2. Tell your child she needs to be responsible for her life and sign up to take Drivers Ed during summer school. Nag her incessantly for three weeks, but do not call the school yourself to determine the deadline for summer school sign-up.

3. Miss the deadline for summer school sign-up.

4. Have your child enroll to take Drivers Education through the online high school. This way, you will have no one to call or talk to face-to-face to make sure that you fully understand the process. (Having a teacher who only checks his e-mail every two weeks and goes on an extended vacation during the class is also a very good idea--if you can arrange it.)

5. Pay $22.00 for a book (that is provided free if you take the class at school).

6. If you don't already live there, move to a state that changes the laws governing the licensing process thirty days before your child's 16th birthday. That way, you, your child, the teacher, the online high school, the DLD of the DMV, and everyone else you talk to will be confused, and all authorities will give you conflicting information.

7. Ask the online teacher general questions about the process. Do not specifically say, "I am an idiot, so please send me step-by-step instructions for completing this process before August 1st. And make sure the instructions are written on a second grade level."

8. Assume that the DLD is telling you the truth when they say, "That little blue piece of paper that came with your class outline IS the learner's permit. No, you don't need to come down here to do anything else. If she has the permit, she's on the old program. You can take the driving portion of the test as soon as school starts and everything will be fine."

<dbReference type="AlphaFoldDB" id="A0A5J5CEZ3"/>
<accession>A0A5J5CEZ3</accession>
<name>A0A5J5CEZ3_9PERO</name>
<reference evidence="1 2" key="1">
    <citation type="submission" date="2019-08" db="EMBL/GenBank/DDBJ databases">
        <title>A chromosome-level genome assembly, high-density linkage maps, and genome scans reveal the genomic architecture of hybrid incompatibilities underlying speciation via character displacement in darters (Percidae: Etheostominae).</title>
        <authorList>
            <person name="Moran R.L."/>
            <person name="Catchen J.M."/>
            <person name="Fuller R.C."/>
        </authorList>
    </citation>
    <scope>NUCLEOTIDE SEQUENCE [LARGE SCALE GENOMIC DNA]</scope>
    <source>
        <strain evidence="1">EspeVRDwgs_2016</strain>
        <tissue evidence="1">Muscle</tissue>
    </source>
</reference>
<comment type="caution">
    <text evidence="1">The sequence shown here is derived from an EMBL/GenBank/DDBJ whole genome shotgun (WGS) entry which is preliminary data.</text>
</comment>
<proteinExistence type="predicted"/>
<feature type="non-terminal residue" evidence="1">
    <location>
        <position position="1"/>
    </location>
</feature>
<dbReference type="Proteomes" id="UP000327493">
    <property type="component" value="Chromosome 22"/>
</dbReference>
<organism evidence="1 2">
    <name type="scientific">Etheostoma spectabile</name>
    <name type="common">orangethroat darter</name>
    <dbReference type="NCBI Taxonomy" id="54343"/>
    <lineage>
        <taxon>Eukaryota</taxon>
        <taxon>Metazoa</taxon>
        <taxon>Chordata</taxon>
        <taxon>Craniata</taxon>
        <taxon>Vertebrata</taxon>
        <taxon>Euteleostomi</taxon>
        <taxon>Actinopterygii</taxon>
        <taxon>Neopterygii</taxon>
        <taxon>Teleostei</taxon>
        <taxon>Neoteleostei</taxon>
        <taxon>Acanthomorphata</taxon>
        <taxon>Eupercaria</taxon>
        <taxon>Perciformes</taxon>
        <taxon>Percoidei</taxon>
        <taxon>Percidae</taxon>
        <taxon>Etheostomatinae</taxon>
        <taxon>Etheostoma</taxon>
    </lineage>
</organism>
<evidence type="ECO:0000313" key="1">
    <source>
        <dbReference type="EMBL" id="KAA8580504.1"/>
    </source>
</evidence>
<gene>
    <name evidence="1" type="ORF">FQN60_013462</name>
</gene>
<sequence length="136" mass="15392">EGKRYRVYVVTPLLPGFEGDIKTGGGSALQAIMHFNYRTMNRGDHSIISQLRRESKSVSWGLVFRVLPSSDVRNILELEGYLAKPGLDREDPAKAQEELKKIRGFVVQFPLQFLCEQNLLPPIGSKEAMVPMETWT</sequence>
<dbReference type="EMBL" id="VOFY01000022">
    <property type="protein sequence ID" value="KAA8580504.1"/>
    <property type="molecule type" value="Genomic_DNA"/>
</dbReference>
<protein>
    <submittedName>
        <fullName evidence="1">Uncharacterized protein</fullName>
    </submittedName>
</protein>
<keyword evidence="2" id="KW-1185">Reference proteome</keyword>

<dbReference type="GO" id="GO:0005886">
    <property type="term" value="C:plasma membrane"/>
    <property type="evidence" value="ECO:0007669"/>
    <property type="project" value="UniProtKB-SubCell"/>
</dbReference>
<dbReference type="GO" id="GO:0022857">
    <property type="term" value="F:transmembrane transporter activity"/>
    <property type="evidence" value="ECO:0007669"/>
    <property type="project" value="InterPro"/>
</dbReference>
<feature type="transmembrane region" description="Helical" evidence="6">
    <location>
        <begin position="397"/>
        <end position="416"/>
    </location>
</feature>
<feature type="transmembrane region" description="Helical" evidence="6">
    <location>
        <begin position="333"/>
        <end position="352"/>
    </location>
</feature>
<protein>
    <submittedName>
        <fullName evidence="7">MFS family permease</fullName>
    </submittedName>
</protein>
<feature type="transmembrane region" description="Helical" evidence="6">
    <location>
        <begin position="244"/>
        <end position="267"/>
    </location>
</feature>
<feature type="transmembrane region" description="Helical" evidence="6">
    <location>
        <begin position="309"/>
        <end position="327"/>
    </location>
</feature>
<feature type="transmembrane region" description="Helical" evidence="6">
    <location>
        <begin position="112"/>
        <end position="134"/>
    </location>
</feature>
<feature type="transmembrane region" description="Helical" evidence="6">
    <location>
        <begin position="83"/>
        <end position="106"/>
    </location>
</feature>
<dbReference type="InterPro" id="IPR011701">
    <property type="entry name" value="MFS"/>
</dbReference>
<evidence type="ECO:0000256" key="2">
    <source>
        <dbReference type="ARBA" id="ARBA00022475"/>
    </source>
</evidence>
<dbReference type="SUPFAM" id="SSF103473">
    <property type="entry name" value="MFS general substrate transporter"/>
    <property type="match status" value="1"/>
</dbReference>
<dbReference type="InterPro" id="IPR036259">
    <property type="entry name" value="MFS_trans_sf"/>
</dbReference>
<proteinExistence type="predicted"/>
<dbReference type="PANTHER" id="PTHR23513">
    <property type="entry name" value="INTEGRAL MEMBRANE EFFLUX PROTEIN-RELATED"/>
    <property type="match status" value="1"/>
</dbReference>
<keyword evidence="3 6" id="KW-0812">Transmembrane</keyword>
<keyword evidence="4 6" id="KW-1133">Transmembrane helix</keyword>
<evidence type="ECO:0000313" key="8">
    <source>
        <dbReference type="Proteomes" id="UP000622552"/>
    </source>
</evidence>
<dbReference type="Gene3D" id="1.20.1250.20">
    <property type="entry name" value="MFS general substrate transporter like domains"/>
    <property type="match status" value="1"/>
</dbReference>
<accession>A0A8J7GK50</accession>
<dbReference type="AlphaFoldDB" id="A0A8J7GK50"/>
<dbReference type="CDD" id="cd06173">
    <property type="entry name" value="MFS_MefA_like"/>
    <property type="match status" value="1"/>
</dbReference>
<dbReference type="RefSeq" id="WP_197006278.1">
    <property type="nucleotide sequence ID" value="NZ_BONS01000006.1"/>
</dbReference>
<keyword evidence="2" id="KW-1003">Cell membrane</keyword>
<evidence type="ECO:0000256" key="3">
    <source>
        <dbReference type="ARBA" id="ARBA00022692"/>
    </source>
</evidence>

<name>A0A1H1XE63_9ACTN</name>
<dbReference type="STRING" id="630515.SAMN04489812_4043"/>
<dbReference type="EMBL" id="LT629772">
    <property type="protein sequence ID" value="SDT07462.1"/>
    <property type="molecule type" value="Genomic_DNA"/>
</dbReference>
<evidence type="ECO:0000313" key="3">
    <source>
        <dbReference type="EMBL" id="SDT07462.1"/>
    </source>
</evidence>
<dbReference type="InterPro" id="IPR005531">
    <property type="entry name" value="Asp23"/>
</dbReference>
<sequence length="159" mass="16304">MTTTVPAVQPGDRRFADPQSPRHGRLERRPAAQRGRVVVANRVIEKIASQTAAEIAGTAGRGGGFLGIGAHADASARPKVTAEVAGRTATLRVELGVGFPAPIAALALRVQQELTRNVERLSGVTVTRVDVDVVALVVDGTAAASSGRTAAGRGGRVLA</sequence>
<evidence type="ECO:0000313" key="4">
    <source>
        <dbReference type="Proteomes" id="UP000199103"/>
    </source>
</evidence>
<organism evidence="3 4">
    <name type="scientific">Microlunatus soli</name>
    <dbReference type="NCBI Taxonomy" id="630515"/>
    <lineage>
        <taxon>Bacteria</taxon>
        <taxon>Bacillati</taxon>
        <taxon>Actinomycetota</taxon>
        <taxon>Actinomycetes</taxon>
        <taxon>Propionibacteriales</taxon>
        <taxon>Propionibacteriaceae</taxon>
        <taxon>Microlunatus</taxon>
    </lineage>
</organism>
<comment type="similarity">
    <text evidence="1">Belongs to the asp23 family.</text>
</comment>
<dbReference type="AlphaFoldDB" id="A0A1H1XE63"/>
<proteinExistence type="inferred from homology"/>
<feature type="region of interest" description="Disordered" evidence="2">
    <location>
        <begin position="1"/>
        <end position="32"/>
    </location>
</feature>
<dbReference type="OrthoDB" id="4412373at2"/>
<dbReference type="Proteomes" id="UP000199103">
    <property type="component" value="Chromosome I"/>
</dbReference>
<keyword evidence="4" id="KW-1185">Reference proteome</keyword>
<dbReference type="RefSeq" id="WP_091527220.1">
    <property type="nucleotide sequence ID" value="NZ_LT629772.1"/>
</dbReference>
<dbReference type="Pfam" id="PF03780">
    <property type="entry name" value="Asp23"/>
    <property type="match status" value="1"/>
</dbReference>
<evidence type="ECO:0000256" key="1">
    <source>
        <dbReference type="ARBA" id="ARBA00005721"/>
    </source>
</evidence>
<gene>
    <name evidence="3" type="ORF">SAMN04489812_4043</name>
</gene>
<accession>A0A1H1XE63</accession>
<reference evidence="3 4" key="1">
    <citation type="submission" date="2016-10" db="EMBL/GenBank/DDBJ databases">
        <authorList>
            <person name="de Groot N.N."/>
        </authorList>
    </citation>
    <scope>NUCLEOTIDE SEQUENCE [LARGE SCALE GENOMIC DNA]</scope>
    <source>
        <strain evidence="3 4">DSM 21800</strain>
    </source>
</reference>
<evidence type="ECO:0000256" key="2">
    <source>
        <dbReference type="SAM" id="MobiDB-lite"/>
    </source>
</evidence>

9. Assume that when the online class final is labeled "State Test" that it really is the State Test and that no further written testing is required.

10. Assume that when you tell your child, "Put this permit in your wallet and never take it out, on pain of death!" that they will actually put it in their wallet.

11. Assume that when both the school and the DLD of the DMV tell you, two days before the new law goes into effect, that you are on track to get her license as soon as she does the road test, that you have done everything you need to do, and that you will be "grandfathered in" on the old program, that they are telling you the truth.

12. Spend one entire day finding the social security card.

13. Spend one entire day finding the birth certificate.

14. After a full week of range driving (2 hours a day, two towns south of where you live) and a full week of road driving (at 6:00 a.m., every day, two towns south of where you live) you discover: